This is not the dotcom bubble 2.0
I keep a pretty sparse office, but I do have a Pets.com sock puppet on my desk. It helps to remind me of the insanity of the late 1990s. The current wave looks different and may not result in dotcom bubble 2.0. Yes, there is plenty of fluff and hype. Private funding rounds are once again occurring at stratospheric valuations. There’s also a growing tendency—and this part is reminiscent of the late 1990s—for ‘me-too’ companies to attach a buzzword label, preferably ‘Big Data’, to their name and hope nobody notices the utter lack of a business model. That said, today the biggest component in the NASDAQ is… Apple. And it’s trading at a P/E ratio of less than 15x earnings, cheaper than many regulated utility companies. Plus, the new crop of companies is using asset light business models to produce real revenue at an astonishing pace.
Market Realist – Although tech stocks have been buoyant in 2015, we don’t think that this means the advent of dotcom bubble 2.0. There are some key differences between the NASDAQ of 2000 and the NASDAQ of today. This seems to indicate that there isn’t a need for tech market acrophobia.
- The dominant NASDAQ players have changed over the years. The top ten players today feature only three of the players from 2000—Cisco , Microsoft , and Intel . NASDAQ’s strong performance can be largely attributed to its top five constituents. Apple, Google, and Facebook have contributed to the index’s stellar performance. Apple has become the first company to attain a market capitalization of $750 billion. It’s the most valued company in the world.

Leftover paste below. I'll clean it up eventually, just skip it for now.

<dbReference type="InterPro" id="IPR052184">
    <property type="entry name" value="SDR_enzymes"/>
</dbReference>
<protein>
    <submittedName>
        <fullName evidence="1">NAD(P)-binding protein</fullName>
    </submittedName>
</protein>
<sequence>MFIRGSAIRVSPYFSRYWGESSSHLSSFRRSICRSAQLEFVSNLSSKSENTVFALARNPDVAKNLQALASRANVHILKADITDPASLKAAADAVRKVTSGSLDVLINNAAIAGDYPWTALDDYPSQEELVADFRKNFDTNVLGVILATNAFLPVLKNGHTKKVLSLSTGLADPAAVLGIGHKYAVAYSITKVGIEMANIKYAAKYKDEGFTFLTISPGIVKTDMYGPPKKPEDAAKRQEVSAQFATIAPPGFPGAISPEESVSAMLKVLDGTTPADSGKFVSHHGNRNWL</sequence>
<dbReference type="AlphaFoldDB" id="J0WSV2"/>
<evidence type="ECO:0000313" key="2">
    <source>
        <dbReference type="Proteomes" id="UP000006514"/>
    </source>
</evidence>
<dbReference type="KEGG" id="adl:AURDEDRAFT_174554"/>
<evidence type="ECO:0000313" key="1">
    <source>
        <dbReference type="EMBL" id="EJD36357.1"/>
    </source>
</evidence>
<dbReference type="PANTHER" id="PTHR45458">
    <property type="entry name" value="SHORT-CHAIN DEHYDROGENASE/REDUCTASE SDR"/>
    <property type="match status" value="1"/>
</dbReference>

- Most of the tech companies boast about robust earnings and strong fundamentals. The novelty of the Internet has gradually worn off and the dotcom mania has faded along with it. Today, companies are focused on growth, not utopic ideas that may or may not bear fruit. Social media (FDN) has completely revolutionized the tech sector. Despite the seasonally weak first quarter, Facebook (FB) reported a 13% YoY (year-over-year) rise in monthly active users to a whopping 1.44 billion. Apple reported record-breaking profits of $18 billion in 1Q15, the largest corporate quarterly profit in history. Then, the tech behemoth followed it up with net profits of $13.6 billion in 2Q15—its second largest earnings of all time.
- The valuation multiples of tech companies are much more grounded than they were in 2000. The previous graph shows the valuation multiples of the top players during 2000. All of the companies had dizzying PE (price-to-earnings) multiples. The following graph shows the valuation multiples of the top NASDAQ players today.
- Apple is modestly priced at 15.7x, while Intel (INTC) and Gilead Sciences (GILD) both stand below 15x. Facebook stands at a whopping 79.5x. However, given the company’s robust earnings, its growth story seems to have legs.
Continue reading the next part of the series to understand how the tech arms race seems to be heating up.